Maj. Bowles has been twice married, his first wife having been Josephine Wolf, of Miamisburg, and his present wife, Charlotte A., daughter of James C. and Susannah (Mullendore) Ernley, of Miami township; to this second marriage have been born two children: J. Edmund and Daisy M. Maj. Bowles is a supporter of the Methodist Episcopal church, a member of the F. & A. M.; Jr. 0. U. A. M., and G. A. R., having been the organizer and first post commander of Al Mason post, G. A. R., of Miamisburg. He is also a member of the Union Veteran Legion, of Dayton; of the order of K. of P., and of uniform rank, K. of P., and served as deputy grand chancellor of Ohio K. of P. under Grand Chancellor Herbert W. Lewis, in 1893. He served as aid on Gen. Wagner's staff, Ohio brigade, from 1894 to 1896, when he was appointed aid-de-camp on the staff of Gen. J. C. Howes, who succeeded Gen. Wagner.

Politically, Maj. Bowles has always been an active worker in the interests of the republican party. He is at this time a member of several charitable committees of the county. In his business and official life he has accumulated a competency, and now occupies one of the most beautiful homes in the city, situated on East Linden avenue. Maj. Bowles is one of the most prominent and influential citizens of the community in which he lives, and his official career has given him an extensive acquaintance, not only in his county but throughout the state.


JOSEPH BRANDT, [pages 943-944] one of the most substantial farmers of Madison township, Montgomery county, Ohio, was born in Lancaster county, Pa., October 6, 1842, a son of Joseph and Nancy (Bachman) Brandt.

Joseph Brandt, Sr., also a native of the Keystone state and born in Lancaster county, was of German descent, and a farmer by occupation. On attaining manhood he married Mrs. Nancy Neisley, whose maiden name was Bachman, and who, at the time of her marriage with Mr. Brandt, was the widow of Martin Neisley, to whom she had borne four children—Daniel, Christian, Peter, who died at the age of forty-five years, and Anna, who died young. After her union with Mr. Brandt she became the mother of two children— Joseph and Fannie. Joseph Brandt, Sr., died when forty-five years old, a life-long and devoted member of the Mennonite church.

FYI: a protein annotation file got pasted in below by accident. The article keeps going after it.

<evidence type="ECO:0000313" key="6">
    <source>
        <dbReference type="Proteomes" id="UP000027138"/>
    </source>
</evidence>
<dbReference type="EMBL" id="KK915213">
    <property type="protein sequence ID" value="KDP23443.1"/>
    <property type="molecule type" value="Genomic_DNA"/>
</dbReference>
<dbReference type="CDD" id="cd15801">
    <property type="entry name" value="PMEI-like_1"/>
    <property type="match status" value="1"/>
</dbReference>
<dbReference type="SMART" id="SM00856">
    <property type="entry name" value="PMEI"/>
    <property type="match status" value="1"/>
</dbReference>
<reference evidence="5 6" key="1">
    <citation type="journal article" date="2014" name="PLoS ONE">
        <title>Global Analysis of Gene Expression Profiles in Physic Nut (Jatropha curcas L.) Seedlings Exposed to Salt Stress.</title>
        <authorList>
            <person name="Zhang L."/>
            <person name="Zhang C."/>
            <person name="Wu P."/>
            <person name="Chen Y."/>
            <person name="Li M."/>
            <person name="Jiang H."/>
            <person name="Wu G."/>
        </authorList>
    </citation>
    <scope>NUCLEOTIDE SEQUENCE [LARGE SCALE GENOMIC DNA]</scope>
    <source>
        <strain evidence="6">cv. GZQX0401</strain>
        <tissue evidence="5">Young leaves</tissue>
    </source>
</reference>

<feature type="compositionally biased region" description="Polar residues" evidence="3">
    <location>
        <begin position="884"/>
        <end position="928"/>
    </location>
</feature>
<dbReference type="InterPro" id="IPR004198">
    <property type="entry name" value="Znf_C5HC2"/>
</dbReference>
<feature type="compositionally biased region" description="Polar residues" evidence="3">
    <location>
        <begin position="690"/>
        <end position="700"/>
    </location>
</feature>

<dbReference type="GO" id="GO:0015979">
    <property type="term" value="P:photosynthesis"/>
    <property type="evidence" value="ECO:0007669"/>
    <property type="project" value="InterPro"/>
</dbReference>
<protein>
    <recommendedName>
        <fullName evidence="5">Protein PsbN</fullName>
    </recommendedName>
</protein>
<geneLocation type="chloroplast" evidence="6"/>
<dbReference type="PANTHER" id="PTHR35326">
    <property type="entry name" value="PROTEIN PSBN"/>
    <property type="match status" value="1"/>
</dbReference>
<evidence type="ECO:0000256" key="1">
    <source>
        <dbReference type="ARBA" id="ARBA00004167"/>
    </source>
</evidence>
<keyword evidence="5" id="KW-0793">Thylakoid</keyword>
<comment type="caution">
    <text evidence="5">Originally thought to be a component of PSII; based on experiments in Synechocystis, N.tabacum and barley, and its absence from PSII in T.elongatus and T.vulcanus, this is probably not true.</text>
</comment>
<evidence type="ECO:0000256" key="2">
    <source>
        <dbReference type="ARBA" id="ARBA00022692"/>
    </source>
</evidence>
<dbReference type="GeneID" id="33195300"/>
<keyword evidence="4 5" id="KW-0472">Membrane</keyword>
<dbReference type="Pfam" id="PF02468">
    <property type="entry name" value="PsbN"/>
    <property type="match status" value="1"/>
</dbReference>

Joseph Brandt, whose name introduces this biographical notice, was reared to the business of milling in his native county, where he passed his early manhood, working at his calling until twenty-five years of age, when he came to Ohio and located at Stillwater. Here he was employed in a flouring-mill for seven years, and then moved to Piatt county, Ill., where he worked as a miller for two years, finally returning to the mill at Stillwater in Montgomery county, Ohio. Here, December 6, 1870, Mr. Brandt married Miss Sarah Kinsey, who was born April 7, 1847, in Randolph township, Montgomery county, on the farm now owned by Ananias Frantz, this having been the old homestead of her parents, Jacob and Susan (Boyer) Kinsey. For three years after their marriage Mr. and Mrs. Brandt lived on the old Kinsey homestead, one and a half miles south of Salem, and then moved to Madison township, and in 1884 bought their present farm of 103 acres, which Mr. Brandt has thoroughly improved and placed in a state of high cultivation. The only child born to Mr. and Mrs. Brandt was a daughter, Olive, who is married to Irvin P. Hire, real-estate dealer of Dayton, and is now the mother of one child, Mabel Lenore.

Mr. and Mrs. Brandt are conscientious members of the German Baptist church and faithfully observe its simple teachings but rigid discipline.   In politics Mr. Brandt is a republican, but has never sought office, preferring to devote his time and attention to his private affairs, which have gained him a fair competence and in the pursuit of which he has won the respect of his neighbors.